It was native New Yorker Lou Reed who sang, “Give me your hungry, your tired, your poor/I’ll piss on ’em/that’s what the Statue of Bigotry says” in “Dirty Blvd.” The wry piece of poetry was one of many city-centric tracks to grace Reed’s New York LP from 1989. While Reed’s lyrics sound hateful towards NYC, you might consider them more love/hate when you realize that the man who wrote them never left New York (well, New York State, at least). Lou Reed remained a New Yorker when he passed in 2013, and his city praises him still. I am no stranger to the Big Apple ambivalence Reed has put to music since the 1960s. Once you’ve put in enough time here, you tend to make love and fight with this city like a spouse. But good times and bad times aside, New York is hands-down the best boyfriend I’ve ever had.
Today is my first day back in town after being away for more than a month. You can imagine my delight the moment I landed, grabbed my luggage, and ran down JFK Airport’s many moving sidewalks after weeks of sitting. That’s a lot of what you do on the West Coast: sit. I sat in cars, on couches, and at bars, my legs nearly atrophied from disuse. So thirsty was I for the unrelenting motion of this city, and the ability to walk anywhere if you have the time. I longed for efficient but banal things like the Air Train and the MTA, and I beamed when finally boarding them, despite it being 5:38 in the morning. My MetroCard even had $10.50 left on it. Damn, I love this place.
It’s surprising to me that I haven’t written an I <3 NY piece until now, but sometimes you have to step away from something to appreciate it, as the old cliché goes. Fortunately, hundreds – likely thousands – of artists have enshrined their love of New York in song, and that makes things a lot easier for me. Why use my own words, when I can defer to the borough-praising rhymes of say, The Beastie Boys? Their 2004 hit “An Open Letter To NYC” is a sprawling poem to the city, with more New York in-jokes than Seinfeld. But the chorus alone says it all:
“Brooklyn, Bronx, Queens and Staten/From the Battery to the top of Manhattan/Asian, Middle-Eastern and Latin/Black, White, New York you make it happen.”
I can’t boast East Coast origins like The Beastie Boys, but creeping up on a decade of living here, I’m that much closer to earning my I <3 NY t-shirt, and I sure as hell feel all the love for this place evident in “An Open Letter To NYC.”
If you’ve been reading my column lately, you may have noticed a less-than-optimistic taint to my voice. I blame the infernal state of the world, of course – but why the sudden burst of joy? It’s because I am back. And dear sweet New York, I am never leaving you again.
I have just come from Huntington Beach, California, where the idea of culture is bottle-blonde, bronzed, fond of CrossFit. Young professionals can be found dancing to “Margaritaville” and the musical cannon of Pitbull, all while shouting “let’s do shots!” sorority style. One such cultured resident harassed me at a bar a few days ago. She was a former hairstylist-turned-Billabong-clothing-designer and breathing stereotype who proceeded to tell me to shut the fuck up, threaten me with her assault history, and hug me while saying, “I love you” in the span of 10 minutes. Then she flashed me.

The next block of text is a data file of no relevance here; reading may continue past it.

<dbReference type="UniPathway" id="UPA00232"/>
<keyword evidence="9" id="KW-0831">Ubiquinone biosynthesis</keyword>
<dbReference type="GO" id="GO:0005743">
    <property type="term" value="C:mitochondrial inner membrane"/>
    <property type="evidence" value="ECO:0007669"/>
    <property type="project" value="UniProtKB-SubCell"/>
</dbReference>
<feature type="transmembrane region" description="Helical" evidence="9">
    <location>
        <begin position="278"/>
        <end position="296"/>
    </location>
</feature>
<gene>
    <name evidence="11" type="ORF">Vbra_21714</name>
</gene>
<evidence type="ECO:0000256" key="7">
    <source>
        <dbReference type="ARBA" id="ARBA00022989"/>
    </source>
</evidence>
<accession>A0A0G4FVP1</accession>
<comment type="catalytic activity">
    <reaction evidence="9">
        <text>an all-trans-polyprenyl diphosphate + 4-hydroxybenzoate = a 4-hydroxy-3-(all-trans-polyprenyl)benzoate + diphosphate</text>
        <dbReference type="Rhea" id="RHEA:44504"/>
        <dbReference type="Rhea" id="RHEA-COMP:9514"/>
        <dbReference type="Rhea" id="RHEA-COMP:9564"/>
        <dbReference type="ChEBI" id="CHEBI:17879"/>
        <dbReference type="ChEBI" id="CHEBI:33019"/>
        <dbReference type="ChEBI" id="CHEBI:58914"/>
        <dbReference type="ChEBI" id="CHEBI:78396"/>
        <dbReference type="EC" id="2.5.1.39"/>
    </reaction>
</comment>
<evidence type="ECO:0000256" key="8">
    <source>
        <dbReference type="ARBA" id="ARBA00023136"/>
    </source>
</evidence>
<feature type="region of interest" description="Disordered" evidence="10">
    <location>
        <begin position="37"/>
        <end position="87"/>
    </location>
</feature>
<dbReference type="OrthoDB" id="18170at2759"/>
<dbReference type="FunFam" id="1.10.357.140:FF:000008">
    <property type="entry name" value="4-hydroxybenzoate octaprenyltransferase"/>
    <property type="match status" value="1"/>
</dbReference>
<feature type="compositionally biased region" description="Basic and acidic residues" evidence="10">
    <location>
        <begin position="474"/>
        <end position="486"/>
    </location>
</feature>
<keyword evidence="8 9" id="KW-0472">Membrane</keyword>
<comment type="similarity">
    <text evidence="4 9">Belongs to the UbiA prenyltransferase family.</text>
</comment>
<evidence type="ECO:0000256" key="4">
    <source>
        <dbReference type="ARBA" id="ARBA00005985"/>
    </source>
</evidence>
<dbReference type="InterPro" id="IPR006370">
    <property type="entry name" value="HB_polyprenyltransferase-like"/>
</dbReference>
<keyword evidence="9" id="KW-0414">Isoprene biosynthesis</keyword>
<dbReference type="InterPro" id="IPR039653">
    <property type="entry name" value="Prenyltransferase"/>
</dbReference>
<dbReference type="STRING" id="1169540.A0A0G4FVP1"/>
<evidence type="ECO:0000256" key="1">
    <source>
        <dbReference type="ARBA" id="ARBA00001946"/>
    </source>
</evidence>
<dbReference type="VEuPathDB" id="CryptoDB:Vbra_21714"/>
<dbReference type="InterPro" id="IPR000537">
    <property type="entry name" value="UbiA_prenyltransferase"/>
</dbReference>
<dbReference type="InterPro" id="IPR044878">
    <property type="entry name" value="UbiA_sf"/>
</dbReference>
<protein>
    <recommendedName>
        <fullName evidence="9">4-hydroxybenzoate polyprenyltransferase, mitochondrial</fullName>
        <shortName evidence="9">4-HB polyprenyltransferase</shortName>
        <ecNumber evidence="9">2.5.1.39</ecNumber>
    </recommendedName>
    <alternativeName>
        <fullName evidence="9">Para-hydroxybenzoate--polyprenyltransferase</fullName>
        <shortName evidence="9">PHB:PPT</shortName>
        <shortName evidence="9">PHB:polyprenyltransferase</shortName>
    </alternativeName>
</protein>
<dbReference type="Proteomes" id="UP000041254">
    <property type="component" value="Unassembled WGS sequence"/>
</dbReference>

If people think New Yorkers are cold, I much prefer our brand of chilliness to the Southern Californian “warmth” I often experience. Everyone makes the assumption that New Yorkers are rude, brash people, but I never get offended more than when I go to other parts of the country, particularly Surf City USA. When the fit, well-hydrated inhabitants of Huntington Beach ask me why I’d ever want to live in such a dirty, crowded city, I just respond with the words of Judy Garland: “The more I see New York, the more I think of it/I like the sight and the sound and even the stink of it/I Happen to Like New York.”
No truer words have been sung. I love New York for its music, and films, and fine art, sure, but also for its sludge, and grime, and smog. When I travel to clean cities, my first question is always, “Where is all your trash?” Cleanliness unsettles me. Dirt=history. Do you think London and Paris would possess the same je ne sais quoi if their cobblestones hadn’t been washed in blood and filth for centuries? No. Filth=character, and if the lyrics of The Rolling Stones’ “Shattered” (“You got rats on the West Side/Bed bugs uptown”) or Fear’s “New York’s Alright If You Like Saxophones” (“New York’s alright if you like drunks in your doorway”) doesn’t convince you of that, I don’t know what will.
You can say what you will of New York. Call our city expensive and wretched and unsanitary. Call us snobs, hipsters, careerists, assholes and aesthetes. We’ve probably been called worse. We don’t mind the hassle or hustle so long as we never run out of music, or museums, or midnight movies to enjoy. And in New York, that’d be pretty unlikely.
Perhaps the countless songs by artists like Leonard Cohen, Grandmaster Flash, NAS, Tom Waits, Bob Dylan, and so many others will better encapsulate the sprawling organism of New York City. I certainly can’t do better than them. So here is a playlist of all of my favorite New York songs. If you still don’t like it here after listening to “Chelsea Hotel #2” or “The Message,” get out. No one is asking you to stay, and the subway’s too crowded.